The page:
532 reputation
411
bio website twitter.com/jeemusu
location Japan
age 30
visits member for 2 years, 4 months
seen May 12 at 2:26

Jan
18
comment Why is ローマ字 spelt without an ン?
@Tsuyoshi ローマ can pronounced ローマン in english, hence why the OP's question makes sense, well to me. I think your comparison to “Why is アメリカ spelled without ボ?” is a little bit insulting.
Dec
12
comment Difference Between 修理 and 直す
Slightly off topic, but isn't the chair example Kansaiben? I always thought that 直す used to mean 片付ける was Kansaiben?
Nov
23
comment Saying northeast, northwest, north-north-east, etc
While your links answer the OP's question, links die, the contents change. When possible it would be great if you could post a more informative answer. It would also help the site SEO, as the questions/answers are picked up by google, etc.
Oct
31
comment When to use だ before と思います。
As Daniel says, there is a pattern. イ-adjectives shouldn't be followed by a だ/です, while ナadjectives should be (optional in speech).
Oct
26
comment IT system renewal: Can I say 更新 for “renewal”?
Odd that none mentioned リニューアル which seems to be the most commonly used version at the company I'm working at.
Oct
17
comment Except for pitch, what are the differences in pronunciation between Kansaiben and Tokyoben?
I think you need to be more specific in your definition of the word pitch, and what it encompasses. I've never studied linguistics, so I don't know a lot of the technical terms, I didn't even know what a mora was until I looked it up. Anyhow, pitch can change in Japanese words on a mora-for-mora basis, I was pretty sure that this was called intonation. Could be wrong.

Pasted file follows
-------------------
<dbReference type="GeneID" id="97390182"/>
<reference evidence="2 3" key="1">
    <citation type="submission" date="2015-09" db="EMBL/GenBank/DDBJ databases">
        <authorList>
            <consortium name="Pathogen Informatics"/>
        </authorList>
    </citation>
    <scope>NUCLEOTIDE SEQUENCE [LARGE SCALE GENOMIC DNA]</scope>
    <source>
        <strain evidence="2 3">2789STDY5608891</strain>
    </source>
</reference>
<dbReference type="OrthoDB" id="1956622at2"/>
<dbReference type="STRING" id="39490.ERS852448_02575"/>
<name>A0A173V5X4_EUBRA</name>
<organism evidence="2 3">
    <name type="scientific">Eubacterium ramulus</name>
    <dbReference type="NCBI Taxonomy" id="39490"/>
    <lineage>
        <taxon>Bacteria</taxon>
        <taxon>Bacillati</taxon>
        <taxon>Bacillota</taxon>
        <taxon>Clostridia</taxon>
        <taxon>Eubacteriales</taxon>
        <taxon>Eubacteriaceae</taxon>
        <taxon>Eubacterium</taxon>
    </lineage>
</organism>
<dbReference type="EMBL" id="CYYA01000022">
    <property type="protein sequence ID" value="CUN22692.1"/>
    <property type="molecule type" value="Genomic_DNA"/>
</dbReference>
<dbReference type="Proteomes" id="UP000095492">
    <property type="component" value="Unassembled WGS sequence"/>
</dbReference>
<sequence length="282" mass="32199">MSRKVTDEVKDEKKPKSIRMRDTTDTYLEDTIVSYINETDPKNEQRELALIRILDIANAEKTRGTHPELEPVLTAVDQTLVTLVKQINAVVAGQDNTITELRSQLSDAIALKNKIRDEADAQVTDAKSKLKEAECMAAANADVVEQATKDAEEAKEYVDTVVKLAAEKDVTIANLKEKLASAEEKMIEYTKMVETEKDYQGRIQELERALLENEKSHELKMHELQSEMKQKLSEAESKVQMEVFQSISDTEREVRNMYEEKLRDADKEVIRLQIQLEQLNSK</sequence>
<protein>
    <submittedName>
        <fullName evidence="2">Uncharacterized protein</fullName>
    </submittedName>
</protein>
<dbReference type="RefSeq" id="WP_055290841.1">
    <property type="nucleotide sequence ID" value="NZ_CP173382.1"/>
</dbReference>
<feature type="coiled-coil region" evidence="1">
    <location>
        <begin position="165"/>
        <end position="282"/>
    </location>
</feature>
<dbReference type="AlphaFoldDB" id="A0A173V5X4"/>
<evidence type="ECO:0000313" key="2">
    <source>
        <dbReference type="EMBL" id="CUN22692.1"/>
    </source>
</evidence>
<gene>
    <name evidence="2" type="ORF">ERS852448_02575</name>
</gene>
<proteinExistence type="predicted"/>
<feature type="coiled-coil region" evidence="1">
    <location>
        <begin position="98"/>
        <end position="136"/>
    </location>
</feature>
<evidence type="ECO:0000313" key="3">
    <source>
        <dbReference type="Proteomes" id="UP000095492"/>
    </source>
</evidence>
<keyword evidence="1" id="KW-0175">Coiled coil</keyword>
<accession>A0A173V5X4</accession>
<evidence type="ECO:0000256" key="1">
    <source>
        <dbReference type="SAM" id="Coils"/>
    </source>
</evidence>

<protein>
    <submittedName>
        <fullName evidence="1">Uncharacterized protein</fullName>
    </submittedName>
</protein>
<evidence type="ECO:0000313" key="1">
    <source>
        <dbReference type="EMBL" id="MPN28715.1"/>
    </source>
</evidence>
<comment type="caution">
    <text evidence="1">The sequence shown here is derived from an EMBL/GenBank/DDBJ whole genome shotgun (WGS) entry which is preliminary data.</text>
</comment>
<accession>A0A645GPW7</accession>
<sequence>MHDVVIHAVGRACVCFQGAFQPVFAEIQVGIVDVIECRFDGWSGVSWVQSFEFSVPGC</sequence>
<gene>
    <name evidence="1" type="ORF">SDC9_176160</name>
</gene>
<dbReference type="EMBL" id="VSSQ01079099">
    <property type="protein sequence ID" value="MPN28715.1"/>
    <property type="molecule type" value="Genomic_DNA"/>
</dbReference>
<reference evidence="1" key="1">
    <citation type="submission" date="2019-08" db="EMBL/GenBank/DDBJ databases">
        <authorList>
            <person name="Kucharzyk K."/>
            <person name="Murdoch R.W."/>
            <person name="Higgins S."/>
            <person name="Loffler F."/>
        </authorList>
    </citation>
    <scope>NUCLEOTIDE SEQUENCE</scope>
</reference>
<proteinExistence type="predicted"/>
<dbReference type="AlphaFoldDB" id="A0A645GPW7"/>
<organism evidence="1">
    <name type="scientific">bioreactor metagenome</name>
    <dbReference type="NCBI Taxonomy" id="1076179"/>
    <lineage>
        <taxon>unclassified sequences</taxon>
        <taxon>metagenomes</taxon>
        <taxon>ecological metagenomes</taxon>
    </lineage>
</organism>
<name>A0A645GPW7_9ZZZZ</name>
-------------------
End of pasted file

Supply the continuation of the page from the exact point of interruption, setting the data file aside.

Oct
4
comment Difference between ながら, がてら and つつ
Maybe worth pointing out that when using ながら, the second half of the sentence is the main/important task. So your first sentence probably gives the impression that you prioritize eating over driving, and would translate to 'driving while eating'.
Oct
3
comment What's the difference between 上る、登る and 昇る?
上がる is probably more common for 階段 . Although 上る can be used too. I think the nuance is slightly different depending on which you use.
Oct
3
comment What's the difference between 上る、登る and 昇る?
Shouldn't it be 気温が 上った{あがった}?
Oct
1
comment Except for pitch, what are the differences in pronunciation between Kansaiben and Tokyoben?
I would use intonation (changing of pitch), rather than pitch.
Sep
27
comment How is 鎗 different from 槍 and 鑓?
It appears as the third result in my OSX 10.7.3 IME.
Sep
13
comment How to answer someone else's phone?
Cheers @Dono . I was in two minds about adding it myself at first. So it's best to say XX rather than XX-san, or would you omit the name altogether?
Sep
3
comment Adjectives functioning both as イ- and ナ-adjective
I tend to use the な version when i want to emphasize something. I feel like it adds a little more feeling to what you are saying.
Aug
29
comment Different conventions for animal meat
When is とんにくused ?
Aug
29
comment What words are used for dolphin meat?
@phoenixheart6 In Japanese fish often have different names depending on their maturity/size. Going off that it wouldn't surprise me if whale/dolphin did too.
Aug
27
comment How to distinguish between passive and potential forms of the verb?
Maybe worth noting that in conversation the potential form for る verbs is mostly shortened from 食べられる to 食べれる。
Aug
27
comment Meaning of 「そればかりか、〜Vーるというようなことさえ、始めはしない。」
Could this use of ばかりか be a more formal version of ばかりでなく ? Meaning "not only this, but also.."
Aug
25
comment Where does the phrase 「ノリが悪い」 come from and what is the meaning?
Apparently the origin is from Noh theatre, where ノリ is the term used for the counting of the rhythm. If you had good rhythm ノリが良い, if you didn't ノリが悪い. Which makes sense, as it basically means you don't fit in with the group, or your our of rhythm with the group.
Aug
23
comment How 「えい」 should be pronounced in the words like 英語, 先生, etc?
Same with your long answer :)
Aug
23
comment Use of unit abbreviations in Japanese
I don't think 30度 exclusively referes to Celsius. Obviously it's most commonly used in that regard, but it could also be used to refere to a temperature in Degrees Centigrade, Fahrenheit, or Kelvin. All in the context of the situation I guess.